During this period, the parties downstairs got noisier. Less music was played, but people shouted, threw bottles at each other, and overturned furniture. More than once, a male-female dispute went into the hallway late at night, and on one memorable evening, at about 4, the screaming woman eventually went into the street, where she kept screaming for another twenty minutes. 

Last night was also memorable: recently, the neighbors have started singing and chanting loudly and tunelessly, not only during the night, but during the day, as well. They're doing it as I write this, in fact, using a bullhorn because aparently they can't yell loud enough. Last night, they also used the courtyard again, although they seem to have cleaned up after themselves this time, but the evening seems to have been capped with a burning of a stack of "pub" just inside the front door; there was a pile of ashes there at 11 this morning.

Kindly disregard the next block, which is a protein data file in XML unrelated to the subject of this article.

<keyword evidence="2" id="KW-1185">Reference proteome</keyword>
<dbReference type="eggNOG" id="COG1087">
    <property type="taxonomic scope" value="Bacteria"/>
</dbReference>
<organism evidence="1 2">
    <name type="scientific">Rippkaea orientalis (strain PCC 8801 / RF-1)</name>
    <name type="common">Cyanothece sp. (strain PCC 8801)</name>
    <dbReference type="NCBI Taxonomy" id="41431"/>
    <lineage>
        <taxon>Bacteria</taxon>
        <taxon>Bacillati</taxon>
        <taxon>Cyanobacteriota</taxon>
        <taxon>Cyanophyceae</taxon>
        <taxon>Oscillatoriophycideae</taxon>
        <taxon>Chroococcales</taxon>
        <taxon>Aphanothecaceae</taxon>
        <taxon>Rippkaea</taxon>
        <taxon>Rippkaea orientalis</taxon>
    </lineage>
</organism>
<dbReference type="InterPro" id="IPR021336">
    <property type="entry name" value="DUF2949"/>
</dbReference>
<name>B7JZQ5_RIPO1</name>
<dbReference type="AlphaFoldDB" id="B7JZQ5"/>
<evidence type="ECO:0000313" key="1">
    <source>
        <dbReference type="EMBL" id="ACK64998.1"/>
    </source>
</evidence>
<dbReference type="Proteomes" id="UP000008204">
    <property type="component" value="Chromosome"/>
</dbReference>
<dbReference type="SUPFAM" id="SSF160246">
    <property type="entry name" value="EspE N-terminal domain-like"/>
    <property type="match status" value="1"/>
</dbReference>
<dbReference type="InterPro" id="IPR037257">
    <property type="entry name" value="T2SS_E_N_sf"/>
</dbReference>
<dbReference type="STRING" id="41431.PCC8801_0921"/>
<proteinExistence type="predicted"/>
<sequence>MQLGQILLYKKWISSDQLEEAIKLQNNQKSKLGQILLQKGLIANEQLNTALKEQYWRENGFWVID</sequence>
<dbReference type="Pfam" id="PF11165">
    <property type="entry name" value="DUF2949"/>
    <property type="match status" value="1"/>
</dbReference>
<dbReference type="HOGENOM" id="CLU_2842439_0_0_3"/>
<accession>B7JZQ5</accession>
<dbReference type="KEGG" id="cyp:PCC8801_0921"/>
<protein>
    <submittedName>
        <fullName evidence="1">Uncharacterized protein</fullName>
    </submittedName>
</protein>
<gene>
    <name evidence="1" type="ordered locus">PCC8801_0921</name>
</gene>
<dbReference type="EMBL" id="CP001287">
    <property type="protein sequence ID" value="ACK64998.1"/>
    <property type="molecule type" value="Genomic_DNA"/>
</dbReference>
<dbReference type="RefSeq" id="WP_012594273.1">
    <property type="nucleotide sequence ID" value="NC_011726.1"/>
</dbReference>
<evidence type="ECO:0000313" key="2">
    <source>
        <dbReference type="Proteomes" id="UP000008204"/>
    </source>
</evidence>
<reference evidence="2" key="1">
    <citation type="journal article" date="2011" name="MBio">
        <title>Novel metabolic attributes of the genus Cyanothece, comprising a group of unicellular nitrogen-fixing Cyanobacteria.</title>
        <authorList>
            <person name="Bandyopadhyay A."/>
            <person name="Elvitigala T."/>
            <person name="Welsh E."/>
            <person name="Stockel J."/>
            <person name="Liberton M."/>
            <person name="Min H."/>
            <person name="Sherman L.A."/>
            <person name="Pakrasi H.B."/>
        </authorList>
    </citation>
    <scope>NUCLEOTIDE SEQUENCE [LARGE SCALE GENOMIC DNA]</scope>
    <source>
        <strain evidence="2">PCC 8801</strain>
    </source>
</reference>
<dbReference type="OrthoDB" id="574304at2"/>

I should contextualize these remarks by saying that since all of my business is conducted with the US, which is between six and nine hours earlier than here, I tend to stay up late and get up late. Thus, the bar next door playing music until just before 1 is not a problem. I've also lived around students and young people in Texas (in a university town) and Berlin enough that I can sleep through some noise without a problem. These people downstairs are unprecedented in their disregard for the fact that they live in a community and have to have some respect for the fact that their actions affect other people. It is a measure of the tolerance of all of the people whose residences face our courtyard that nobody has, to the best of my knowledge, called the police on these soi-disant anarchists, and that their spoiled-children antics, which now include throwing their garbage onto the stairway, continues. 

I realize the difficulty in getting rid of rent-paying tenants, but I hope this testimony and that of the many others whose lives have been disrupted by these idiots will help you. 

Best Wishes, 

Ed Ward